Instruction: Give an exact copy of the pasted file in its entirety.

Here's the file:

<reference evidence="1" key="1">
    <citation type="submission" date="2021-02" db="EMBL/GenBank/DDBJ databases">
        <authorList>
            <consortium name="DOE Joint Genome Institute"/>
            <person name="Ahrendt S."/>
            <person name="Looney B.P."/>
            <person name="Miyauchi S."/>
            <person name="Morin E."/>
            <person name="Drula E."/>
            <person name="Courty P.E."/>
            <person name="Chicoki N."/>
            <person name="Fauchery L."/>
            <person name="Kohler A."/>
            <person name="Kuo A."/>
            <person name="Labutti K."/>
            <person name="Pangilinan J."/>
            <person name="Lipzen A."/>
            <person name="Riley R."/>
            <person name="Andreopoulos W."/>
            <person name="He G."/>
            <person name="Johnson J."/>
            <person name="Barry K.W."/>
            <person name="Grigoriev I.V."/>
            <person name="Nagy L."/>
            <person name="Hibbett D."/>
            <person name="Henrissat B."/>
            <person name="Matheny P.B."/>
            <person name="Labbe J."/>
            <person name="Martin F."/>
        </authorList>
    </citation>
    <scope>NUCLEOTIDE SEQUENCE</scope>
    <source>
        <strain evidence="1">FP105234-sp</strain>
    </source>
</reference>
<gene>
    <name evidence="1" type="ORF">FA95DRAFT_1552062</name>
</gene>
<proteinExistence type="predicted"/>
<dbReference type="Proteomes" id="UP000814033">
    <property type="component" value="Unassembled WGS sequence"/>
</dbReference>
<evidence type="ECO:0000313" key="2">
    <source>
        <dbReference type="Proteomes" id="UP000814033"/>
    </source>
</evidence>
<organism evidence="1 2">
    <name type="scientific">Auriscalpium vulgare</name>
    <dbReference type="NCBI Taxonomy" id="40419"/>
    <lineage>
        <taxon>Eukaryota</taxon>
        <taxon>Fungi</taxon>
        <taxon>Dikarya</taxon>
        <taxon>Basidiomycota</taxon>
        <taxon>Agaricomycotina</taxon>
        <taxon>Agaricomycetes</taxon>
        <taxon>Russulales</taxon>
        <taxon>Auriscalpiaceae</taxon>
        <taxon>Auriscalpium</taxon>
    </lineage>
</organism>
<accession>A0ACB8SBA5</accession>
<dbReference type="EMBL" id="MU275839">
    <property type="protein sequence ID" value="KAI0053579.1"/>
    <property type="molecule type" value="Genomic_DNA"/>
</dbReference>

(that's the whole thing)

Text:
<reference evidence="1" key="1">
    <citation type="submission" date="2021-02" db="EMBL/GenBank/DDBJ databases">
        <authorList>
            <consortium name="DOE Joint Genome Institute"/>
            <person name="Ahrendt S."/>
            <person name="Looney B.P."/>
            <person name="Miyauchi S."/>
            <person name="Morin E."/>
            <person name="Drula E."/>
            <person name="Courty P.E."/>
            <person name="Chicoki N."/>
            <person name="Fauchery L."/>
            <person name="Kohler A."/>
            <person name="Kuo A."/>
            <person name="Labutti K."/>
            <person name="Pangilinan J."/>
            <person name="Lipzen A."/>
            <person name="Riley R."/>
            <person name="Andreopoulos W."/>
            <person name="He G."/>
            <person name="Johnson J."/>
            <person name="Barry K.W."/>
            <person name="Grigoriev I.V."/>
            <person name="Nagy L."/>
            <person name="Hibbett D."/>
            <person name="Henrissat B."/>
            <person name="Matheny P.B."/>
            <person name="Labbe J."/>
            <person name="Martin F."/>
        </authorList>
    </citation>
    <scope>NUCLEOTIDE SEQUENCE</scope>
    <source>
        <strain evidence="1">FP105234-sp</strain>
    </source>
</reference>
<gene>
    <name evidence="1" type="ORF">FA95DRAFT_1552062</name>
</gene>
<proteinExistence type="predicted"/>
<dbReference type="Proteomes" id="UP000814033">
    <property type="component" value="Unassembled WGS sequence"/>
</dbReference>
<evidence type="ECO:0000313" key="2">
    <source>
        <dbReference type="Proteomes" id="UP000814033"/>
    </source>
</evidence>
<organism evidence="1 2">
    <name type="scientific">Auriscalpium vulgare</name>
    <dbReference type="NCBI Taxonomy" id="40419"/>
    <lineage>
        <taxon>Eukaryota</taxon>
        <taxon>Fungi</taxon>
        <taxon>Dikarya</taxon>
        <taxon>Basidiomycota</taxon>
        <taxon>Agaricomycotina</taxon>
        <taxon>Agaricomycetes</taxon>
        <taxon>Russulales</taxon>
        <taxon>Auriscalpiaceae</taxon>
        <taxon>Auriscalpium</taxon>
    </lineage>
</organism>
<accession>A0ACB8SBA5</accession>
<dbReference type="EMBL" id="MU275839">
    <property type="protein sequence ID" value="KAI0053579.1"/>
    <property type="molecule type" value="Genomic_DNA"/>
</dbReference>